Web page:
1.Analyze if your tree is worth keeping.  If there is a major branch out, the top has cracked out, or there is damage to over half of the tree it may be best to cut the tree down.

2.Make sure trimming of branches is done correctly.  Make all cuts as smooth as possible.   Any places where branches have cracked off, make sure you make a clean cut so it can heal properly.  Don’t rip any hanging bark or branches .  This will allow less scarring and damage.  Don’t use pruner sealer!  It impedes the natural healing process of trees because it does not allow the bark to callous well.  The sealer can also attract bugs and birds causing more damage.  You wouldn’t leave a band-aid on yourself?  Why would you do the same thing to a tree?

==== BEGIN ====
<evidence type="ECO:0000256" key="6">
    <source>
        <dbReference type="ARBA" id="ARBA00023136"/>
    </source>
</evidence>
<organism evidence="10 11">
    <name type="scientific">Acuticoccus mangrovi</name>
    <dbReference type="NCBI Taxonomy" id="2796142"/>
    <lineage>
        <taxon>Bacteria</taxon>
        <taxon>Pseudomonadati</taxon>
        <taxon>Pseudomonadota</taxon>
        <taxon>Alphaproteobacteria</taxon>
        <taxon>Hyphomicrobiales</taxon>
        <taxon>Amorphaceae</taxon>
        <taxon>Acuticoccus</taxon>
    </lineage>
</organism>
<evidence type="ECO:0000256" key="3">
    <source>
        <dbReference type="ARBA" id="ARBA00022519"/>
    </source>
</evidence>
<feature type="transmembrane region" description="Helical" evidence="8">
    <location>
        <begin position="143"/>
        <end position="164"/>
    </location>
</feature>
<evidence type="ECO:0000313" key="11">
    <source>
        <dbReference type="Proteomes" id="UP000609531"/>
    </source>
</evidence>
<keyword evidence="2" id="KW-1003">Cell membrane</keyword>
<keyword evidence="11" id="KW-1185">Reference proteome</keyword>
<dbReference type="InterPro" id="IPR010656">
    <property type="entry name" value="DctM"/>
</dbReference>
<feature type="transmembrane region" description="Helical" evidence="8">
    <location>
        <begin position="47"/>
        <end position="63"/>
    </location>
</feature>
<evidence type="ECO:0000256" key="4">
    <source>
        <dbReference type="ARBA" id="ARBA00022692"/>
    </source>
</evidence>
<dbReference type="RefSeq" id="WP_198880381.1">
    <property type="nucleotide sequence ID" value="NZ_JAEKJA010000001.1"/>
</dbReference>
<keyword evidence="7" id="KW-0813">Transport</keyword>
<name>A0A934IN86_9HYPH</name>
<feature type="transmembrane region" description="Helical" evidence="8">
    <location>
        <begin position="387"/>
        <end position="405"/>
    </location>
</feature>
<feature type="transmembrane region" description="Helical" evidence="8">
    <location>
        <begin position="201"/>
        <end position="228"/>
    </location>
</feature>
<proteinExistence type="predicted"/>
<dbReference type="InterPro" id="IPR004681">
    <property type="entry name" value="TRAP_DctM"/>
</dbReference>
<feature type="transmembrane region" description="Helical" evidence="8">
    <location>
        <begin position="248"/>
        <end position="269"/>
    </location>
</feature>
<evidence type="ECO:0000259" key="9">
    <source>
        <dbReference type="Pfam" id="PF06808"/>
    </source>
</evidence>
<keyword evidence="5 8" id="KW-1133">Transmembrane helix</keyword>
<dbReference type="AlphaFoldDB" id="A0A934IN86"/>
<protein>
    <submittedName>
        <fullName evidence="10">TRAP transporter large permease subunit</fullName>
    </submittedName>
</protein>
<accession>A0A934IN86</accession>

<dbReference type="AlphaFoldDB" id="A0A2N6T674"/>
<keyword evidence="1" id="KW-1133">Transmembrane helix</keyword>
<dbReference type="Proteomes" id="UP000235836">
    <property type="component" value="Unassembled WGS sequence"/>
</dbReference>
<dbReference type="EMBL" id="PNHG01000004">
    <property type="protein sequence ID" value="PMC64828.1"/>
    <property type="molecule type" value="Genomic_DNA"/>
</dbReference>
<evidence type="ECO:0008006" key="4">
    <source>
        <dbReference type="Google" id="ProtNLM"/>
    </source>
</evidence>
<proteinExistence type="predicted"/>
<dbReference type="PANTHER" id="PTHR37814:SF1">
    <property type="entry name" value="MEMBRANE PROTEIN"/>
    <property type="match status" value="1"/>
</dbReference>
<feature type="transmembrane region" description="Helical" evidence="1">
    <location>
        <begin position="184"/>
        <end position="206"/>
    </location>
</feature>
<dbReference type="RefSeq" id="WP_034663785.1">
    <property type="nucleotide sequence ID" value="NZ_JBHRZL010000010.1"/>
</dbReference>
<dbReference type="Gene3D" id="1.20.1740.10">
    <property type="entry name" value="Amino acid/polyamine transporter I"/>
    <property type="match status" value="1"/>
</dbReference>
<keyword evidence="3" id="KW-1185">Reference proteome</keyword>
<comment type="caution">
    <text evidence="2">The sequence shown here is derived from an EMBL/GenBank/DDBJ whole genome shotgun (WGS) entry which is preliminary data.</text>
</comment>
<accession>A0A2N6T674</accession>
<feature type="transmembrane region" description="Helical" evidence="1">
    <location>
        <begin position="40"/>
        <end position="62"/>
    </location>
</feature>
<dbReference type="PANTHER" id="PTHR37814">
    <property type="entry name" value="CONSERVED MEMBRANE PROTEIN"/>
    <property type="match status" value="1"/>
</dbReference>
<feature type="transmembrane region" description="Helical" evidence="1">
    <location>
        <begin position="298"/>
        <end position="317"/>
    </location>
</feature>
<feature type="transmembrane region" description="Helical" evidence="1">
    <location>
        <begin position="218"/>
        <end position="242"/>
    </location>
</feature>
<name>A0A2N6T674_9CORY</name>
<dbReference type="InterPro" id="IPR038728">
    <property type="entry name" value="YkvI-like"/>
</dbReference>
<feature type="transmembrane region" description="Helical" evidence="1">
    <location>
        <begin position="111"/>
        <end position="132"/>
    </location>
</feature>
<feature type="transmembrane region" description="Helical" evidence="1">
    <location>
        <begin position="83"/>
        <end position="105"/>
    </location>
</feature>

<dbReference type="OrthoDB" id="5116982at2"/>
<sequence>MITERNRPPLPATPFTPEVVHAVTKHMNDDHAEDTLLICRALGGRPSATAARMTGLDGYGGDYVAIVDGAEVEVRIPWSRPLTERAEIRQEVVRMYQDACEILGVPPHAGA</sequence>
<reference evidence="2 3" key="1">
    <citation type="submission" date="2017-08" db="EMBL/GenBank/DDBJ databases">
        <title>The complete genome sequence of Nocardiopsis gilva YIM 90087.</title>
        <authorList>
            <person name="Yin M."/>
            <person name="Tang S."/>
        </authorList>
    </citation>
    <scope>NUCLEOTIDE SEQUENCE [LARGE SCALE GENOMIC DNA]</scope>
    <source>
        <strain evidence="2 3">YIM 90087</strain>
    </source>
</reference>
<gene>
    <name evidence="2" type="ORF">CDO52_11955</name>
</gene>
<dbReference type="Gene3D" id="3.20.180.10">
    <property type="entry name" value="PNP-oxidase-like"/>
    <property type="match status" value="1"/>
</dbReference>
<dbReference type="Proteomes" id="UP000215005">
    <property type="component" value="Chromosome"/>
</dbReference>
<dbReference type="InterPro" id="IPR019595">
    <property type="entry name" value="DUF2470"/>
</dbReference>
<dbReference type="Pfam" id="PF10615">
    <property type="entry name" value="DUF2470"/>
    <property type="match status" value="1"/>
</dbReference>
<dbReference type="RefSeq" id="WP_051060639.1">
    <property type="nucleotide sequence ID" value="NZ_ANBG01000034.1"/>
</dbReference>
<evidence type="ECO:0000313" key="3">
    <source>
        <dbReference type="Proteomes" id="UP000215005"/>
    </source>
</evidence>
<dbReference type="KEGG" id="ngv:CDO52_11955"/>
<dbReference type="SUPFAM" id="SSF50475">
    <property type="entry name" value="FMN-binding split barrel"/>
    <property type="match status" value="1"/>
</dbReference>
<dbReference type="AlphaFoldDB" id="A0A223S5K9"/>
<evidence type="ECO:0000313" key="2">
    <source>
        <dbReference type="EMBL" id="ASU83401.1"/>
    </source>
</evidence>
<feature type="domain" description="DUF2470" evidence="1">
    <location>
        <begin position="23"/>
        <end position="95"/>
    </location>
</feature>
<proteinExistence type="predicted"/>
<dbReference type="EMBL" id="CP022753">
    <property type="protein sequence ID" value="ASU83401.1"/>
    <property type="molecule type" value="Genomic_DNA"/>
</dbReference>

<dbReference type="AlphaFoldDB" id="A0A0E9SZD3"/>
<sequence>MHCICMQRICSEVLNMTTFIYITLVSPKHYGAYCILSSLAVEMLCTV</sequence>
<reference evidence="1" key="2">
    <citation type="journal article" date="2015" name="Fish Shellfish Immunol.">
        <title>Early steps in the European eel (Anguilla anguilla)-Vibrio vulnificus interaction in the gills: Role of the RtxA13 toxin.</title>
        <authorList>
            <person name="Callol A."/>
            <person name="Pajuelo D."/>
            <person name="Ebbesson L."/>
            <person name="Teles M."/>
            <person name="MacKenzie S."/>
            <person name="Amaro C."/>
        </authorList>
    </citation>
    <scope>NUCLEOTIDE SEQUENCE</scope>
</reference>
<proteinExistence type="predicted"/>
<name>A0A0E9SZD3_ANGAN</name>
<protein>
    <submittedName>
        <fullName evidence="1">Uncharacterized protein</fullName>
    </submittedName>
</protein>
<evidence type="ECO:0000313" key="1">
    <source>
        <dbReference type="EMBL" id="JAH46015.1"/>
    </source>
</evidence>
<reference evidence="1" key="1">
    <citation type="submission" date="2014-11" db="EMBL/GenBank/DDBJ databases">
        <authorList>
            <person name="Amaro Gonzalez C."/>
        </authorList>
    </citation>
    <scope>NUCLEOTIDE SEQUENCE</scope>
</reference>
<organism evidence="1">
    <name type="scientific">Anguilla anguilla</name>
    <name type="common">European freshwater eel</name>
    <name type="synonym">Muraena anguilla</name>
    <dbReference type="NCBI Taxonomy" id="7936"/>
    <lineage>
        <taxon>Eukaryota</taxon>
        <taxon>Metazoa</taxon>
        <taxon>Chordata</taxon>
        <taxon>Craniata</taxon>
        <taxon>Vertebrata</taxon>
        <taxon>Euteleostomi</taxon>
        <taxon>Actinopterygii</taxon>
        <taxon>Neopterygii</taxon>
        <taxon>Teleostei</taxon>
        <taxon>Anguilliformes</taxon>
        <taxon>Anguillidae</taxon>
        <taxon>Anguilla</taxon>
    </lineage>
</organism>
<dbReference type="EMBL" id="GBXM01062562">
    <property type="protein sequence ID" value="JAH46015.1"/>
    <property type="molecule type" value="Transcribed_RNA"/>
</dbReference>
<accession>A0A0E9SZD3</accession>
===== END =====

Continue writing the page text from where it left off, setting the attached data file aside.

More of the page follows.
3.Treat with a systemic insecticide.  This spring is a great time to treat your trees with a systemic insecticide to protect your trees from insects for the next 12 months when they will probably be under attack.   From last year to this, trees in this area have had undergone a lot of stress;  From lack of moisture and from the storm this year.  Stressed trees attract insects and diseases.  “An ounce of prevention is worth a pound of cure.”  This quote says it perfectly.

4.Start caring for your trees more.  If you have young trees it is a great idea to root stimulate your trees to help with root growth and overall tree health.  If you root stimulate them 3 times, 2 weeks apart, you will get 33% more root growth.  Put mulch around the base of your tree in at least a 3’ diameter to protect from mowers and keep the grass from competing for nutrients.

5.Choose trees that will last.  In the storm people lost a lot of silver maples(the whirlybird seed trees),  & ash.  We suggest planting the following varieties of shade trees:

-Autumn Blaze Maple

-Northern Red Oak

-Greenspire Linden

-New Horizon Elm

Tree Care After the Storm